My Personal Top Eight Shop Tips (learned the hard way)

Posted by Steve on Tue, 12/23/2008 - 11:47pm

We've all heard Norm's boilerplate at the beginning of every episode of New Yankee Workshop: "read.. know.. safety glasses", etc. They're common sense "givens". I won't belabor them by repeating them here.

But every shop owner has acquired his own set of lessons from "life experience" and I thought I'd share some of mine. Some are safety tips but some are productivity ideas.

* 1 Keep your shop clean.

A cluttered shop is an accident waiting to happen. Trip and slip hazards are especially dangerous while operating a power tool. But stumbling over a board or tripping on an extension cord while carrying the precious cabinet door you've just spent eight hours constructing is almost as painful.

Clean your shop after every major construction step, which includes returning your tools to their proper places so you don't spend three hours looking for the router wrench, which fell into your scrap pile.

I also use just one extension cord in the shop. That way I don't have a rat's nest of wires waiting to catch an ankle and send an expensive belt sander crashing on to the concrete floor.

* 2 Avoid distractions.

Most shops accidents happen because of inattentiveness, not inexperience, and this particular lesson is one I seem have to learn over and over again.

Case in point: the other evening I was building some simple bases for my neighbor's wig heads. I was working on the chop saw with my fingers just a little outside my comfort zone so I knew I had to pay attention and not get distracted by her conversation. But, sure enough, I let up my guard for a half second, the board turned a little bit and... major kickback! The mutilated board shot eight feet across the shop and hit her in the ribs. She wasn't injured but she's got an ugly bruise to remind her, and me, that shops are dangerous.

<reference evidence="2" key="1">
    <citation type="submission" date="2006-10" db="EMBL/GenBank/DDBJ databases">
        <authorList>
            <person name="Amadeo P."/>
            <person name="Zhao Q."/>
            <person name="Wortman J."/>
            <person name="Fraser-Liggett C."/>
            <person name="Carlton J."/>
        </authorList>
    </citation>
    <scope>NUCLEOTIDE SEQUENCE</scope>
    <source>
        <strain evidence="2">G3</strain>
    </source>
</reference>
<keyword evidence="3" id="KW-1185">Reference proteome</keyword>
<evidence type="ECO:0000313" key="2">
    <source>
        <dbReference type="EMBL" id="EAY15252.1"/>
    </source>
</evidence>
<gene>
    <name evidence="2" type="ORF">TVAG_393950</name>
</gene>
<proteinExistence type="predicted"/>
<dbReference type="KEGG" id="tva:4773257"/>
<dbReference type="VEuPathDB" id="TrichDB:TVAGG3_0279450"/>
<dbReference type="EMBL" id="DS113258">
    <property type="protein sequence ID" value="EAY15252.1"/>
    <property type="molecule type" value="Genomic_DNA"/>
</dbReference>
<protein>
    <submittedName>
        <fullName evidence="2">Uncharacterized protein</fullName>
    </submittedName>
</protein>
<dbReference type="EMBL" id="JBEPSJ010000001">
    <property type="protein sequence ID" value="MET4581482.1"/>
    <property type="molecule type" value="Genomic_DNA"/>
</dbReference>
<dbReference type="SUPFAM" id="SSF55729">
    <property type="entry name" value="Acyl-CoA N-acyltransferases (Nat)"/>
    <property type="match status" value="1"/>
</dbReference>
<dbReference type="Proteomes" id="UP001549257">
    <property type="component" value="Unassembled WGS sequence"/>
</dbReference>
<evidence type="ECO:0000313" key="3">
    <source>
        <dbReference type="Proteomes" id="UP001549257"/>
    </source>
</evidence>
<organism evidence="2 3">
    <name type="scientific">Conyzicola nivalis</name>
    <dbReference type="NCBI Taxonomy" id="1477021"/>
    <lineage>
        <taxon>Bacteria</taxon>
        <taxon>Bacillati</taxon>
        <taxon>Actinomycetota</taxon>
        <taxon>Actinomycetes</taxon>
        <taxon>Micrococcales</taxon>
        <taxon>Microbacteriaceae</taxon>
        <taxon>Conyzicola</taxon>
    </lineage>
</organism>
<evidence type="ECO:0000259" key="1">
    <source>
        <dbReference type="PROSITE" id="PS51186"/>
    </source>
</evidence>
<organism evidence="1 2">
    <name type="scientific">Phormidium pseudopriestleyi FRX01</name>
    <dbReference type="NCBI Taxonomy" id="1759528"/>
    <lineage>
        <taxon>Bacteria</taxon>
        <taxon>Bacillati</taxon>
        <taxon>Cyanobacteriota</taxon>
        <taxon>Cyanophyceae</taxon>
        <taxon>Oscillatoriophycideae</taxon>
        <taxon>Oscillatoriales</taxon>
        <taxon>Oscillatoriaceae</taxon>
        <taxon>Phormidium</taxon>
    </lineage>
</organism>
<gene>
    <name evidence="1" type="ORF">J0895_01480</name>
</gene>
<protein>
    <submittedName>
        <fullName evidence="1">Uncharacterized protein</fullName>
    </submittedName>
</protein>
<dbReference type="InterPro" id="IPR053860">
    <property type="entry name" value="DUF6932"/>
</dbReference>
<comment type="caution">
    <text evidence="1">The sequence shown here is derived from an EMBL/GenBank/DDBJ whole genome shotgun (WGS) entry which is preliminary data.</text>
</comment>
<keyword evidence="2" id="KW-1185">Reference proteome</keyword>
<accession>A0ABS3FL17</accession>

* 3 Don't force it.

Power tools will often give you an audible early warning by bogging down when you're about to get into trouble and an experienced user will know that the worst thing you can do in that circumstance is to push the machine even more. If the tool starts to sound like it's laboring, back off carefully, kill power to the tool, hold the work still until the blade or bit completely stops, then check what's wrong.

The motor is loading up because friction is working against it, and increased friction is a sign that the blade is starting to get too cozy with the wood. Forcing it isn't only dangerous, it's murder on your blade, bits and the wood.

* 4 Don't trust your math or your measuring.

This is my upgrade to the old "Measure twice, cut once." In fact, measuring twice is pointless if your calculations are wrong. At least half of my measuring mistakes are in fact math errors. Always double-check your calculations from scratch and then eyeball the mark to ensure that it makes sense. If applicable, drop a long straight edge across the mark to make sure it's where it's supposed to be. Then you can do the "measure twice" thing.

Be very careful when using a dual standard tape measure -- one of those tapes with inches across the top and metric across the bottom. It's very easy to get blinded by all the tiny little lines and forget which is which.

* 5 Unplug and cover your unused tools.

Big red switches are an invitation for kids and newbies to put their fingers where they don't belong. Covering the tool doesn't just increase its security but protects it from damage.